If you want to be serious about security, you cannot just look at one system in isolation, the question you have to ask is "what could someone do if they hack this? where could they get to? what is now exposed?

If your HA system is running on linux (native, or in docker) and it’s being run as a low privilege user, you’re in better shape than the guy who is running it on windows, as an admin because they couldn’t figure something out, and sharing credentials with other systems on their home network.

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It’s found by clicking ‘Documentation’ from the top menu of the home screen and is the last section of the installation guide, visible on the right hand pane. So, to be fair it is two clicks form the home page and should be unmissable for those installing OpenHAB. As I said it looks quite well featured but I am neither qualified to say nor experienced in following it’s suggestions / recommendations.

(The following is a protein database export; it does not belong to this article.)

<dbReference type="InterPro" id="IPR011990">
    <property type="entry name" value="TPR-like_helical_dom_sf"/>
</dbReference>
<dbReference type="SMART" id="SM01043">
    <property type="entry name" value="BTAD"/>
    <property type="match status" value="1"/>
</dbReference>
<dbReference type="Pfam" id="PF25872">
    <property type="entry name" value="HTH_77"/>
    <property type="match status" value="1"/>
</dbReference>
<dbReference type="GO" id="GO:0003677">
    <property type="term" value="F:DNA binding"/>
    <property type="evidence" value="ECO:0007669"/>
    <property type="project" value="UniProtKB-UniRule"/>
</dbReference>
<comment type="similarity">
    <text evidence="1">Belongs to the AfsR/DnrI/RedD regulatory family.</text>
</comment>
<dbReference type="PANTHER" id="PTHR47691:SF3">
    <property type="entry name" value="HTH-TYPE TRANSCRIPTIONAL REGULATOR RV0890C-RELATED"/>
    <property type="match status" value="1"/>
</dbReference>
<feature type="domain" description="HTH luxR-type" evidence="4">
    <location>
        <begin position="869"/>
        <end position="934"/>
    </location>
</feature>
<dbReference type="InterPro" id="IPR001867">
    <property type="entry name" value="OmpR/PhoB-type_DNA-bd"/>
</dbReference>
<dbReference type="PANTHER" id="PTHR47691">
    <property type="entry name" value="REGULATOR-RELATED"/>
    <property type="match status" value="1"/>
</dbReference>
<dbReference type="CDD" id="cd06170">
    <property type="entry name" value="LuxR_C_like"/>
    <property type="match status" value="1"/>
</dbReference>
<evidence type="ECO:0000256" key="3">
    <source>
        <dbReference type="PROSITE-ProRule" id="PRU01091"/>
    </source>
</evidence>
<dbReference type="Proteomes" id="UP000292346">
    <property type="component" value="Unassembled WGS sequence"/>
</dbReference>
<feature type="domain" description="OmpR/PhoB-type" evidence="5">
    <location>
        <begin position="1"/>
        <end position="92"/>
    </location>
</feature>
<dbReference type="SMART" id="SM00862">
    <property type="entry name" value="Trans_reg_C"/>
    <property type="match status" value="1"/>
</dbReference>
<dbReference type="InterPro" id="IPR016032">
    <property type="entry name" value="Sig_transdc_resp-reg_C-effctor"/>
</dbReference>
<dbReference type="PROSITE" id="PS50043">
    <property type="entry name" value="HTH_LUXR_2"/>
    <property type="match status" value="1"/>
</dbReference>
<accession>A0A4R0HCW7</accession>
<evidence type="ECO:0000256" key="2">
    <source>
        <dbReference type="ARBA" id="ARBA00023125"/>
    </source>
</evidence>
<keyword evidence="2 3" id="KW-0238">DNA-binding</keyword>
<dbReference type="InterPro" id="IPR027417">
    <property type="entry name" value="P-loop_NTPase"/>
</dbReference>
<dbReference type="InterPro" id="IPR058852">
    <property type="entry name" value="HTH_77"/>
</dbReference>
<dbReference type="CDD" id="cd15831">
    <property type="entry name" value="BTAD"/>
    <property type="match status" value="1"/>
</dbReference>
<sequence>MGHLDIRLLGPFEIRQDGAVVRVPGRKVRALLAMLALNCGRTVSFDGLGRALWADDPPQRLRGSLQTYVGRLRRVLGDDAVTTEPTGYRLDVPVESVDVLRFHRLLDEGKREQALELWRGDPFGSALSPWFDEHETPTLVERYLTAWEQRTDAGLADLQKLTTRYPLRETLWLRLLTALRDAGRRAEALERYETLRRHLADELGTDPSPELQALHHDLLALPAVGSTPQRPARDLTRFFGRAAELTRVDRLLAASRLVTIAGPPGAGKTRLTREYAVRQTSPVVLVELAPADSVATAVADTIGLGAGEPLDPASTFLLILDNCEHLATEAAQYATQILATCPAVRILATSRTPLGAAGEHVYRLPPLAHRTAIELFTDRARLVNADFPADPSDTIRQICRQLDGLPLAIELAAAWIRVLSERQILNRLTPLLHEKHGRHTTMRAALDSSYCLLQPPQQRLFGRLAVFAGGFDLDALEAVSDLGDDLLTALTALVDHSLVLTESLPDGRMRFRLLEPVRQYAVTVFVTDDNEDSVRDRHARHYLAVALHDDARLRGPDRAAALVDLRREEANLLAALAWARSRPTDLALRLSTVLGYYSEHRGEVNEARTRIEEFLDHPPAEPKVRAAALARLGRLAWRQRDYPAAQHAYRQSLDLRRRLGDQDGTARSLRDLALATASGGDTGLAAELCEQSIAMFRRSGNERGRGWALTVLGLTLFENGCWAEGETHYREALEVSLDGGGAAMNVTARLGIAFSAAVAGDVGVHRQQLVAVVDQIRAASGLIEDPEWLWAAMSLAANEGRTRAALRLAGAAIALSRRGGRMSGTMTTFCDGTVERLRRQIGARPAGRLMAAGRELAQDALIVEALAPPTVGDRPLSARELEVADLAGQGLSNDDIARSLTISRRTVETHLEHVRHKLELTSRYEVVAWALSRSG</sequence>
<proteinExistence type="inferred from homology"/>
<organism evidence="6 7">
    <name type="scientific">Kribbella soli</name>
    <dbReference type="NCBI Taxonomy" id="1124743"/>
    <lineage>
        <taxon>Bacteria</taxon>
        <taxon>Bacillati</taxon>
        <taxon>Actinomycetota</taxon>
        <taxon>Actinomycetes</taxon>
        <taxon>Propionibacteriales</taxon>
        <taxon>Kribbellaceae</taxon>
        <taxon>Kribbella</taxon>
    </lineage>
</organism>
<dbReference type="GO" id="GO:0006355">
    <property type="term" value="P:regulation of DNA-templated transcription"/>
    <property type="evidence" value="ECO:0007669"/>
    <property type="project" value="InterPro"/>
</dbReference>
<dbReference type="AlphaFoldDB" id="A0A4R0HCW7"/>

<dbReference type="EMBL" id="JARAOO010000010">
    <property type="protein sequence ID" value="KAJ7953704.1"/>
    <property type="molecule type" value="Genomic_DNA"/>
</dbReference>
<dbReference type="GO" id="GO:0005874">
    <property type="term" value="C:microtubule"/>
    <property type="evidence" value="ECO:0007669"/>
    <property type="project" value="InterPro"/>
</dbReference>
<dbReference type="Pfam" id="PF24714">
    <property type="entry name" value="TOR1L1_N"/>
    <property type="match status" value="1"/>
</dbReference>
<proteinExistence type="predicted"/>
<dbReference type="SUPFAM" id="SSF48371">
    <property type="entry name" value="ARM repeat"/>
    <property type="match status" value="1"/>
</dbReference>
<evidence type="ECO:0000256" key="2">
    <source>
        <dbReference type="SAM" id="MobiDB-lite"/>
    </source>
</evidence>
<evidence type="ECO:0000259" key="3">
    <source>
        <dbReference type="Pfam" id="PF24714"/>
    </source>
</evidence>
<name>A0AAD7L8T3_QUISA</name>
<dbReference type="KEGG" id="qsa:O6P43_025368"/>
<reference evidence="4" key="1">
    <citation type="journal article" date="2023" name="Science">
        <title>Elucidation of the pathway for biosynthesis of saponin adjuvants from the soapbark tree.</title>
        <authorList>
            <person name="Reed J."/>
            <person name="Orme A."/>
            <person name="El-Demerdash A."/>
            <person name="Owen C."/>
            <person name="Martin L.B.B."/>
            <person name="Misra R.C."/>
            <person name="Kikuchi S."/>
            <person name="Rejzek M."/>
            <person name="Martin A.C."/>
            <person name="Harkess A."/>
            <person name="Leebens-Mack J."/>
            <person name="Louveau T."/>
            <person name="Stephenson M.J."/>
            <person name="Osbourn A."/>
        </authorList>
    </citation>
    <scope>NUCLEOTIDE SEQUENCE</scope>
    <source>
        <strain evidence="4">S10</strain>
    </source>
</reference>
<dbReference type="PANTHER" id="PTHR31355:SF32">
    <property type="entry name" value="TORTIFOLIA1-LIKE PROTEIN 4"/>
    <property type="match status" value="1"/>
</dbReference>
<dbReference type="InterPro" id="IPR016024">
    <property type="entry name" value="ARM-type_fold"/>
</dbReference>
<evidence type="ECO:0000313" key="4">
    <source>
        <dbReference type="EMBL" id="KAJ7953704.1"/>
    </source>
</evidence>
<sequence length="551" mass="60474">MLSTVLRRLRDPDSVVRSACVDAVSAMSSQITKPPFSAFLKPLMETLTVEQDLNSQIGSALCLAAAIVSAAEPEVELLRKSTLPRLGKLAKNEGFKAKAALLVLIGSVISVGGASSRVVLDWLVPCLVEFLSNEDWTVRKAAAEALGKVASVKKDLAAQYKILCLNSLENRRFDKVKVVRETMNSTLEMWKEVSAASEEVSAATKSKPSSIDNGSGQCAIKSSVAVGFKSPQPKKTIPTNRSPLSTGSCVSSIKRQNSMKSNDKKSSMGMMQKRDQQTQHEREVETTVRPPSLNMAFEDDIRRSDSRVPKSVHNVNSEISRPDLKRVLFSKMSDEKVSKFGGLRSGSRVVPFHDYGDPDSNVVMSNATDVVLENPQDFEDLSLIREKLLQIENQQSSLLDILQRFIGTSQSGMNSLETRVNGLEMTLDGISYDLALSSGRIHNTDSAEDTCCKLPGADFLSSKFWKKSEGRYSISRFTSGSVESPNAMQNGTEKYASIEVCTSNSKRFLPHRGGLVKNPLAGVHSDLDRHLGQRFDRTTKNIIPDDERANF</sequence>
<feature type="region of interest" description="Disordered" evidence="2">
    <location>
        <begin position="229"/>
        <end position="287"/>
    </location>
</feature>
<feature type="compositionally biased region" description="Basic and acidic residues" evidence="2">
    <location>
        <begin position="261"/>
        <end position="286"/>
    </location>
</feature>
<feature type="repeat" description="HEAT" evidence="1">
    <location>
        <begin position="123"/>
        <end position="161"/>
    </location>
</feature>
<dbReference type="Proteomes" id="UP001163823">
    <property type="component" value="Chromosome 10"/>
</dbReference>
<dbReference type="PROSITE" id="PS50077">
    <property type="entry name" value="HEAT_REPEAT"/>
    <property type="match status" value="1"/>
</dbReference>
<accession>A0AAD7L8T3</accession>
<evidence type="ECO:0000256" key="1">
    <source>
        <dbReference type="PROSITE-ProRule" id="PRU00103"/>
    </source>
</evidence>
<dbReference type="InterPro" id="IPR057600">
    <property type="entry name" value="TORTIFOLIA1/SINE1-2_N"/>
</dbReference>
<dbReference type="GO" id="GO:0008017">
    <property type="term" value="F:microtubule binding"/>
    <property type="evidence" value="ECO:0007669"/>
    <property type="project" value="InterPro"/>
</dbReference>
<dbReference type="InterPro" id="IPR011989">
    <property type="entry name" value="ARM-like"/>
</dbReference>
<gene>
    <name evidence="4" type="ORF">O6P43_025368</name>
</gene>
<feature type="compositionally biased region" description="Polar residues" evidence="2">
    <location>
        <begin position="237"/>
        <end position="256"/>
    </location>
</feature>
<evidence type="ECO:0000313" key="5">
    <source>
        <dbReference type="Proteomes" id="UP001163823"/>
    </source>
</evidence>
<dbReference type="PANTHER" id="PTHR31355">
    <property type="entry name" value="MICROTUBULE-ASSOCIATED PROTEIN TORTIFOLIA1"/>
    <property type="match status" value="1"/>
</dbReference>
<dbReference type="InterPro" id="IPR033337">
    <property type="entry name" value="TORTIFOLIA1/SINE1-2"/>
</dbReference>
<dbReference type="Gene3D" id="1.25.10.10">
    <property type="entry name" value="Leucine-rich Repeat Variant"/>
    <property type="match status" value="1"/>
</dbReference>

I’ve been looking into Cloudmqtt. I’ve got Owntracks publishing to it but I can’t see how…

I have hassio and am using the Mosquitto add-on to control my sonoffs. From what I’ve read I have to bridge Cloudmqtt to my Mosquitto but I can’t find out how to do that.
I’d be grateful for a pointer.

EDIT: I found this [solved] Mqtt over internet? aka: "How to set up cloudMQTT bridge with Hassio mosquitto broker" but following it gives the following Mosquitto error log - I must be putting the config file in the wrong place?

starting version 3.2.2
Error: Unable to open include_dir '/share/mosquitto'.
Error found at /etc/mosquitto.conf:19.
Error: Unable to open configuration file.

Tor is a secure remote access method that requires no port forwarding. I do believe there is an Hassio add-on. It is a very quick setup and with stealth mode enabled, your site is invisible. There are Tor clients for every platform imaginable.

If MQTT bridging fails for you, it should be possible to use AppDaemon in combination with (for example) paho-mqtt as standalone MQTT client.